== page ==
Tag: dwh

A Subscription Business Data Model

In the previous two parts, we’ve presented the live database model for a subscription-based business and a data warehouse (DWH) we could use for reporting. While it’s obvious that they should work together, there was no connection between these two models. Today, we’ll take that next step and write the code to transfer data from the live database into our DWH.The Data ModelsBefore we dive into the code, let’s remind ourselves of the two models we’ll work with. First is the transactional data model we’ll use to store our real-time data. Taking into account that we run a subscription-based business, we’ll need to store customer and subscription details, customers’ orders, and the order statuses.

A Subscription Business Data Model

Can you design an OLAP database model from an OLTP model? In this article, we’ll show you how!This is the second article of our data warehouse (DWH) series. You can find the first one here . The idea behind the series is to start with the OLTP (Online Transaction Processing) database model, present a possible solution for the reporting/OLAP (Online Analytical Processing) data model, and then finally consider the code we’ll use to perform the ETL process.

A Subscription Business Data Model

Welcome to a new series that shows you the practical side of the data warehouse (DWH)! In the first article, we’ll tackle a data model for a subscription business.In previous data warehouse articles ( The Star Schema , The Snowflake Schema , Star Schema vs. Snowflake Schema ) we focused more on the theory. In this series, we’ll show you how you could create a data warehouse for a real-life application, such as a database model. Today, we’ll take a look at the data model behind a subscription-based business. In upcoming articles, we’ll build a DWH and the code that makes the magic work.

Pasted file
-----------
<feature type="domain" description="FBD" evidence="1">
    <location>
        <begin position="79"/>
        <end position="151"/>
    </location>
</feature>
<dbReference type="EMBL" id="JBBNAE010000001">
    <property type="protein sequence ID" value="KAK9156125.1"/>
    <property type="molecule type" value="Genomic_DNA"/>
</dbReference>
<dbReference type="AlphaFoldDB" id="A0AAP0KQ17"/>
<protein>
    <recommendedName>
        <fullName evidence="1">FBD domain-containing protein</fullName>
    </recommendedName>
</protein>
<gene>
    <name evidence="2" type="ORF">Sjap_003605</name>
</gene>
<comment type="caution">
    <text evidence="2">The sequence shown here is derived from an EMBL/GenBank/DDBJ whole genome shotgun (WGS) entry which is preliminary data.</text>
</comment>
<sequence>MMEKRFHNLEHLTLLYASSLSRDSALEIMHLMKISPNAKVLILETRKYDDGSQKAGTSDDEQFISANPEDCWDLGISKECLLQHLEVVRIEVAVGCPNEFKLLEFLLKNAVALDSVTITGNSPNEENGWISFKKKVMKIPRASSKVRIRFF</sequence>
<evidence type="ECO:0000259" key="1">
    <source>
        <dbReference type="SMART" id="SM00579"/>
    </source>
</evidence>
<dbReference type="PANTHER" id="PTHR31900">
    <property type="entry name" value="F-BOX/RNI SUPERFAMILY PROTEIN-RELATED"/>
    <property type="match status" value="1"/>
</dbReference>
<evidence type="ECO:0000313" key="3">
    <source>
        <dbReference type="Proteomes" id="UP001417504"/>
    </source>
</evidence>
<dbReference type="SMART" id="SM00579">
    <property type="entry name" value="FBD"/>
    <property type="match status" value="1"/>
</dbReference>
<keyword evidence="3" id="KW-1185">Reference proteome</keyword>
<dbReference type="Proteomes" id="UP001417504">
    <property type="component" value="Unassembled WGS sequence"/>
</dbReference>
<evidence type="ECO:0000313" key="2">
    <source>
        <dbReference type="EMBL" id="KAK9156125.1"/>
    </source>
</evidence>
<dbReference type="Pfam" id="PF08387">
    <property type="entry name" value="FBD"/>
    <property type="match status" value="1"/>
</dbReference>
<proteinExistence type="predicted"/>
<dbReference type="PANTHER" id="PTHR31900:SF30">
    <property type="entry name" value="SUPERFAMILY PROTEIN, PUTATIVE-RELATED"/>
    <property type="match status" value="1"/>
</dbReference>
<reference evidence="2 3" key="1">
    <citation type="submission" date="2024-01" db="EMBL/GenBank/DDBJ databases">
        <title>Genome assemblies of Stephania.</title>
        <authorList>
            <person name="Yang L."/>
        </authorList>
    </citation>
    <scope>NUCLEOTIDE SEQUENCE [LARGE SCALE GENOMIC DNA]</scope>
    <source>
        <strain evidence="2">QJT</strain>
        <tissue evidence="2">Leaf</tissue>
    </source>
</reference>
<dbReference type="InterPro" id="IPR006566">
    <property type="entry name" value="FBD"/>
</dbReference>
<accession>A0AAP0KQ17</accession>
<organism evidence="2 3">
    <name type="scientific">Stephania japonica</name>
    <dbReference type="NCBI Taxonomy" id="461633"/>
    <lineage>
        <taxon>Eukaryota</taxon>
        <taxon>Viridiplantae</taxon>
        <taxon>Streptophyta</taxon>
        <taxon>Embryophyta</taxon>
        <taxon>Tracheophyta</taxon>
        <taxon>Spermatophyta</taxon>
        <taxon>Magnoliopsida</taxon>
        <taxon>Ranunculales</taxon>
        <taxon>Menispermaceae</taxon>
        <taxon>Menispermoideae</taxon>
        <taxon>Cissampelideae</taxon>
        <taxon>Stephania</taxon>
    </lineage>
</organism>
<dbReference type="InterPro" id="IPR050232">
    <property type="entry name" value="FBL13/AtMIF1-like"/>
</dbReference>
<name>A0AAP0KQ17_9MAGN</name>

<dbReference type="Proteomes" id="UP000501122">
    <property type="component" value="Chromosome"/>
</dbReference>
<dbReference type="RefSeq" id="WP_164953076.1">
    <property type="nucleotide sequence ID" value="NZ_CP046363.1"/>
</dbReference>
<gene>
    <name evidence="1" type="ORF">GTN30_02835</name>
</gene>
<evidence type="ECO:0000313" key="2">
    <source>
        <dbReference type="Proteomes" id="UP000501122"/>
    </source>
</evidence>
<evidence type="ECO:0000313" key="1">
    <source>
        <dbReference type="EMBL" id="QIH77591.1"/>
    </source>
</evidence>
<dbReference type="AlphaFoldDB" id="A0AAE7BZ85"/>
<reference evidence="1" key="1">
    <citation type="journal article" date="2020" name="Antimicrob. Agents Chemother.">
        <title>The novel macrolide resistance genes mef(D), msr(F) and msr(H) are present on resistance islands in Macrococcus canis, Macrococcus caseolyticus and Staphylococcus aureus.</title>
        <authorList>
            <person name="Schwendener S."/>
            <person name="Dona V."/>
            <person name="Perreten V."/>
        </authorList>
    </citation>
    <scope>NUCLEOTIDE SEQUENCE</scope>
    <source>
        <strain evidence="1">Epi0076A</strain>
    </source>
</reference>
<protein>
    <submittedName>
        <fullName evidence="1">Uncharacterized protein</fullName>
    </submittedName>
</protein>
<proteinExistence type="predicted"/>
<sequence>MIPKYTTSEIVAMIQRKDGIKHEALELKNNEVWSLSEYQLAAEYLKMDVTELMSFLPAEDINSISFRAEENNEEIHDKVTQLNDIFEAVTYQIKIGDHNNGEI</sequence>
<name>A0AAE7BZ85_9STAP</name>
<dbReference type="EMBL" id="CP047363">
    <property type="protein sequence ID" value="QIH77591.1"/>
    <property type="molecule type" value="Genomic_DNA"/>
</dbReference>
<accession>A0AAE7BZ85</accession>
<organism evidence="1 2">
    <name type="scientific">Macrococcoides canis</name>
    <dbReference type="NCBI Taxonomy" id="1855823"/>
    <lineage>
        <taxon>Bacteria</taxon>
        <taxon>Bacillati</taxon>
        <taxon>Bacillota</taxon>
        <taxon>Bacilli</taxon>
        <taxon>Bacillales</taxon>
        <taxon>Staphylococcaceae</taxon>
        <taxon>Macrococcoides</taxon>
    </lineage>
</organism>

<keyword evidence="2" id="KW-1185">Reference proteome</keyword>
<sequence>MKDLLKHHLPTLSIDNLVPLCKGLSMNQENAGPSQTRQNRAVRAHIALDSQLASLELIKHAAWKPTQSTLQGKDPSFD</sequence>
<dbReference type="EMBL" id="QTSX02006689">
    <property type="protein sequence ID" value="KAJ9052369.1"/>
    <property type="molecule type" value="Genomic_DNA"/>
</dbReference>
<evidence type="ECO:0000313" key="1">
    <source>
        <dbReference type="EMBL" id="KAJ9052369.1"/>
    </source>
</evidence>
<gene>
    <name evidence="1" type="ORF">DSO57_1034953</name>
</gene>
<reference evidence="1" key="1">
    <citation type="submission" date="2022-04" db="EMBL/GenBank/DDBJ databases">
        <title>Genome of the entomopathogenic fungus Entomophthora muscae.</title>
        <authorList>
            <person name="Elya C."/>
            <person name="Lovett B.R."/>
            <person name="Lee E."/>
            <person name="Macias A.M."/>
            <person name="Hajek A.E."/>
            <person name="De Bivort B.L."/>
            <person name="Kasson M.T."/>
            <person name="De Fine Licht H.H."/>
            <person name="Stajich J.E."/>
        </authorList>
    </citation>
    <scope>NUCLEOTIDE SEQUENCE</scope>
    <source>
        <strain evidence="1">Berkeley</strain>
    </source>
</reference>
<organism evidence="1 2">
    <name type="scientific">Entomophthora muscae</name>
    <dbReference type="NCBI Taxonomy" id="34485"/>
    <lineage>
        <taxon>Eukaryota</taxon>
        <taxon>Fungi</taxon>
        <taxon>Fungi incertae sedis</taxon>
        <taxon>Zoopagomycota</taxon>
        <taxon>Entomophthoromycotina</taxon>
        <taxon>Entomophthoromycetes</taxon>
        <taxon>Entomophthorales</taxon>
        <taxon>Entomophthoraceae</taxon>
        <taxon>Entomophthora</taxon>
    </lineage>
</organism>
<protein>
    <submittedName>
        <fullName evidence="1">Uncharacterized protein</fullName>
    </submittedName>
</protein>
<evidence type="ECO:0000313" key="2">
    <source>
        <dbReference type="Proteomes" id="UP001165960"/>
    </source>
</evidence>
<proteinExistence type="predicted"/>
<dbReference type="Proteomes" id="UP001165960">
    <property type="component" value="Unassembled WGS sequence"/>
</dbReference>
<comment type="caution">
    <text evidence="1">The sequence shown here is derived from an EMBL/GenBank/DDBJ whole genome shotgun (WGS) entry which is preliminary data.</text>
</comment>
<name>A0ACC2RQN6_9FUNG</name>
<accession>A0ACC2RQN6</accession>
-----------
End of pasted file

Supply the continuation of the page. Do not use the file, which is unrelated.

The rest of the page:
The Snowflake Schema

In a previous article we discussed the star schema model. The snowflake schema is next to the star schema in terms of its importance in data warehouse modeling. It was developed out of the star schema, and it offers some advantages over its predecessor. But these advantages come at a cost. In this article, we’ll discuss when and how to use the snowflake schema.The Snowflake SchemaThe snowflake schema’s name comes from the fact that dimension tables branch out and look something like a snowflake. When we look at the model above, we’ll notice it’s a fact table surrounded by a few dimension tables, some of which do the aforementioned branching. Unlike the star schema, dimension tables in the snowflake schema can have their own categories.